TwitterSEOSocial Media

A ndroid Communities, Wordle is Everywhere and Google Hates Cookies

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Nick Cotton Jan 28, 2022
Twitter Communities now work on Android
By Tom Warren from The Verge
  • “Since its launch in September, Twitter Communities has been limited to iOS or the web, meaning Android users could only join and participate in communities through a browser and not the native Twitter app.”
  • “Twitter Communities work like a private group, or like a subreddit. Twitter users can choose to tweet directly to a Twitter community, and that tweet won’t show up on their own feed or to their followers.”
  • “Group owners can choose whether people need an invite to join a community or whether they’re open.”
Why Wordle Is The Hottest Trend on Social Media Right Now
By Jessica Worb From Later Blog
  • “Worldle has taken over our social media feeds because of how easy and simple it is to share your results.”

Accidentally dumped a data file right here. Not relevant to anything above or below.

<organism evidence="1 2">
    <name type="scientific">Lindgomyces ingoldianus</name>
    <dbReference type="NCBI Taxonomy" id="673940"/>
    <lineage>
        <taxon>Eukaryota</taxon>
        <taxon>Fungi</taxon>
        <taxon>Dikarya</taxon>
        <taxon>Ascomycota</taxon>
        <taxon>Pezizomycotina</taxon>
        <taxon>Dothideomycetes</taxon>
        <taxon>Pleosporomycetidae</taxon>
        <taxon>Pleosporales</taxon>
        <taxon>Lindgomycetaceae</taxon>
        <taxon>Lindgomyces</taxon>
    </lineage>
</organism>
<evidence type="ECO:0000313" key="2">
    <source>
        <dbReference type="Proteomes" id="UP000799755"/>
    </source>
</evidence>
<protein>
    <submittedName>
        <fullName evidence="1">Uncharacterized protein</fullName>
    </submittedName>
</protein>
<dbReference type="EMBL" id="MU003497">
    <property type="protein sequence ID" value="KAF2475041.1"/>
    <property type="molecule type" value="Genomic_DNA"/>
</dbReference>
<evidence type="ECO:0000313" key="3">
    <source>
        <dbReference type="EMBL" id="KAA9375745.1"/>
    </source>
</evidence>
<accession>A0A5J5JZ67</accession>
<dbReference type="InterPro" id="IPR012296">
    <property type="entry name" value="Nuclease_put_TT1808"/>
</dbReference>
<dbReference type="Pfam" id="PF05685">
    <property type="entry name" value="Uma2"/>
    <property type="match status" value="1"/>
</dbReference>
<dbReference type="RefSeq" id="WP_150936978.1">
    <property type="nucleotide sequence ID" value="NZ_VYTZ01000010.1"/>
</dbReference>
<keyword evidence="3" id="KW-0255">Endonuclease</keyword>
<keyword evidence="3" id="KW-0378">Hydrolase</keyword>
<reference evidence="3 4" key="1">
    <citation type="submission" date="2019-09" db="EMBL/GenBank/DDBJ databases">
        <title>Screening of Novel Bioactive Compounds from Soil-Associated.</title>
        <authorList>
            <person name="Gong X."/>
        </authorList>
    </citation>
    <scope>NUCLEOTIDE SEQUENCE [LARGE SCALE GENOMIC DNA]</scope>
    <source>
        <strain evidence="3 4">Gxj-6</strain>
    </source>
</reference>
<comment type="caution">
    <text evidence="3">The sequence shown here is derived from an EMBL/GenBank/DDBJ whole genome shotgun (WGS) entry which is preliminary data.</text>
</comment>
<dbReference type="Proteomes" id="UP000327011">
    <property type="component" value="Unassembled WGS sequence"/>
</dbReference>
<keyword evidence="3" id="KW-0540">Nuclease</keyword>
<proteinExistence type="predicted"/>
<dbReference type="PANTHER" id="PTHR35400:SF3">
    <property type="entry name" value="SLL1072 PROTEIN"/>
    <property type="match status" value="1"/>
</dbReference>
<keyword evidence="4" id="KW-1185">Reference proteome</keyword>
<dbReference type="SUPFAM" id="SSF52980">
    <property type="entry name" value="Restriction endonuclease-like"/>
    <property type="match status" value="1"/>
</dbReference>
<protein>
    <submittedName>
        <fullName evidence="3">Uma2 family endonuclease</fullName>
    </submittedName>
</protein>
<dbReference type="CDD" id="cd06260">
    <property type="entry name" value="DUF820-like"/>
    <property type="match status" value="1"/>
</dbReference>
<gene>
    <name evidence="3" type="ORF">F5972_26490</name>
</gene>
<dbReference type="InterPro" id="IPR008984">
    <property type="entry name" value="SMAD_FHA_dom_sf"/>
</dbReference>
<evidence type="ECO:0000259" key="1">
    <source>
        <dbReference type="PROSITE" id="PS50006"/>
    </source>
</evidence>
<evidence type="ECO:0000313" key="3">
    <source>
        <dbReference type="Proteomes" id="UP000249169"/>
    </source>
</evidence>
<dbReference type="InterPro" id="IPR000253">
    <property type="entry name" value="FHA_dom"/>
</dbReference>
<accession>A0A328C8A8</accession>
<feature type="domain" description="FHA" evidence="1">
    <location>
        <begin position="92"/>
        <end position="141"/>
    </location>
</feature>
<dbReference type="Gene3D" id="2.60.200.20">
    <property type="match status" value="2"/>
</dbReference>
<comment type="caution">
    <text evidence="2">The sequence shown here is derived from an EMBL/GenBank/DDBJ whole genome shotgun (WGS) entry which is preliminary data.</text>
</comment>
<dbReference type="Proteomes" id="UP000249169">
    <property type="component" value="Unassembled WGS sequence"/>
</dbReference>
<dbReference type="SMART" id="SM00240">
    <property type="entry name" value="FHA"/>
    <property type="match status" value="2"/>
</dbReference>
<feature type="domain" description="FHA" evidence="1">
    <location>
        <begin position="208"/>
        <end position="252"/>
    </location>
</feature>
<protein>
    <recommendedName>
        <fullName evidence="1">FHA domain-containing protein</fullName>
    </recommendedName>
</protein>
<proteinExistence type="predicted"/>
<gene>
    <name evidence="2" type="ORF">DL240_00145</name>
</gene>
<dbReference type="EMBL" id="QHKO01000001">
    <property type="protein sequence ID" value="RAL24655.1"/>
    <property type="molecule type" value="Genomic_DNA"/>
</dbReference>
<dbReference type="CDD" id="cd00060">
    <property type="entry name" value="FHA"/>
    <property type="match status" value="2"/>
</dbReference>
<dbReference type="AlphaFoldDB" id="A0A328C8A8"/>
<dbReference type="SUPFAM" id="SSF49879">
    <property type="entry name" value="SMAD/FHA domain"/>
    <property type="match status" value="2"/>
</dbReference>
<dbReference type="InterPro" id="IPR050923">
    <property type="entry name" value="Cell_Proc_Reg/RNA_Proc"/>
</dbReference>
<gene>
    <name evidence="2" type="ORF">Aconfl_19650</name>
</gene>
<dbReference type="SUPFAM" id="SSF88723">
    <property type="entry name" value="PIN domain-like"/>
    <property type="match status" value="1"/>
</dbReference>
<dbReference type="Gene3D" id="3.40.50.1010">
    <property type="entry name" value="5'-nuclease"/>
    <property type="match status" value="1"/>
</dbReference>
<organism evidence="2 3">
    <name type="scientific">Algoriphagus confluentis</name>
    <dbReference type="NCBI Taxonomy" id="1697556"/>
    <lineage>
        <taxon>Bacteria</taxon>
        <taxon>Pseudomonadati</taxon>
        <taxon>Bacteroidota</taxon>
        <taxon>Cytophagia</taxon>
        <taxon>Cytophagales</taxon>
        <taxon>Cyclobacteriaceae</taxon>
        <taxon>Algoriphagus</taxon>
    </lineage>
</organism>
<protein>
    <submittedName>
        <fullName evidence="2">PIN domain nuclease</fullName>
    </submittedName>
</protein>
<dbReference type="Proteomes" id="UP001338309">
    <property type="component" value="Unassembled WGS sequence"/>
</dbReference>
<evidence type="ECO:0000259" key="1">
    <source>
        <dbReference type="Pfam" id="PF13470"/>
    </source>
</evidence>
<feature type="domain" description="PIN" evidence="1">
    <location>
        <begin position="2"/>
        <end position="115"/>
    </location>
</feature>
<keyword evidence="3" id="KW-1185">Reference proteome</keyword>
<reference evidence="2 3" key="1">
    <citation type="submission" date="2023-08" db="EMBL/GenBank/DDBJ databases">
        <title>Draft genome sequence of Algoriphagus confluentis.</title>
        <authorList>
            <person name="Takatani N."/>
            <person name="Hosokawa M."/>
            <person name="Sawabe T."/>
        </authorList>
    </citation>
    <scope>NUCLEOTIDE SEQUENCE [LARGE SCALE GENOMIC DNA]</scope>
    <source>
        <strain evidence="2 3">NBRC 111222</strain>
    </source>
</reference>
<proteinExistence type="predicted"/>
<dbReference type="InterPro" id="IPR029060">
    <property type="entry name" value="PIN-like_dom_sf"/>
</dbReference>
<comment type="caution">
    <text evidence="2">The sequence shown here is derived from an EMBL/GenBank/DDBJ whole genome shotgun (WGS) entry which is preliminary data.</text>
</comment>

• “But without context, it’s hard to know what the color blocks mean – creating a level of curiosity and a desire to be in on the conversation.”
  • “For many brands, Wordle has become a part of their creative strategy.”
Google Has a New Plan to Kill Cookies. People Are Still Mad
By Matt Burgess from Wired
  • “Topics is just one element of Google’s wider Privacy Sandbox plan to bring about the end of third-party cookies in Chrome. On the face of it, it’s a move to improve user privacy. But many privacy experts have argued that it’s impact will be limited”
  • “As you move around the web, Chrome will record the categories you visit the most. Then, each week, your five most popular categories will be gathered up—Google says this process is done on your device and not on its servers—and a sixth random topic will be added to add some noise in the system. These six categories are then shared with the websites you visit and are used to target the ads you see.”
  • “Haddadi believes that Topics, in its current form, would improve privacy in Chrome, but that it still falls short of the standard set by almost all other browsers. ‘It’s just raising the bar for Chrome while a lot of other browsers, including Safari, Firefox, Brave, and Tor, already have extensive third-party blocking mechanisms.’”

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